- Common fumitory contains alkaloids, potassium salts, and tannins and is also a source of fumaric acid.
- The plant is used as a medicine since the late Middle Ages. Some people say fumitory is poisonous and should only be used under the direction of a medical herbalist.
March 20 shepherd’s purse
- The shepherd’s purse has many uses. It is food for animals, used for cosmetics and used in traditional medicine. The say it stops bleeding.
- It can be eaten raw in salad.
March 19 Sun spurge
- Active ingredients are extracted from it for use in pharmaceutical industry. The plant is used in Chinese traditional medicine. Take care: it is highly poisonous.
March 18 Sweet Alison
- The petals, leaves, and tender stems of the plant can be eaten raw or cooked.
- Sweet-smelling flowers, with an aroma similar to that of honey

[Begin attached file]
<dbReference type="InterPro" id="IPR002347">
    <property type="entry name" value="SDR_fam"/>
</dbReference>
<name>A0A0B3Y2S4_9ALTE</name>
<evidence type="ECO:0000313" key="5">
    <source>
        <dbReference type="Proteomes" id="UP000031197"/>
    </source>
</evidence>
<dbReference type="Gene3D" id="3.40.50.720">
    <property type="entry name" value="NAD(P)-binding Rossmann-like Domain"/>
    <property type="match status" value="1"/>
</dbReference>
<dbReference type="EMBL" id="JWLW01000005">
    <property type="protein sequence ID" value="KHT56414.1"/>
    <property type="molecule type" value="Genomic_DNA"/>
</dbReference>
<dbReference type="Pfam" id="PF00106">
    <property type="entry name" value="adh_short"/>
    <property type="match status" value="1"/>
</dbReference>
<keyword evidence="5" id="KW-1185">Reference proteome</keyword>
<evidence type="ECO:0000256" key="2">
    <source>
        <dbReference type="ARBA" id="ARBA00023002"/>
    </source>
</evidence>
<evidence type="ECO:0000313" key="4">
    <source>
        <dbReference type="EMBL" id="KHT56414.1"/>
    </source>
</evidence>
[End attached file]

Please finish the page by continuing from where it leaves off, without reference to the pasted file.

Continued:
March 17 Redstem stork’s bill
- The young leaves are edible raw or cooked. The whole plant is reportedly edible with a flavor similar to sharp parsley if picked young.
- According to the book Honey Plants of North America (1926) “the pink flowers are a valuable source of honey (nectar), and also furnish much pollen”. The plant was introduced in North America in the eigtheenth century
March 16 Spanish lavender
- Flower spikes of the lavandula stoechas have been used against headaches, irritability, feverish colds and nausea and for wounds, rheumatic pain and as an insect repellent.
- The infusion of its dry flowers helps to cure affections of the chest and bronchi.
- The flowers are used in aromatherapy.
- Lavandula stoechas is used commercially in air fresheners and insecticides.
March 15 Sweetscented bedstraw
- It is ideal as a groundcover or border accent in woody, acidic gardens where other shade plants fail to thrive.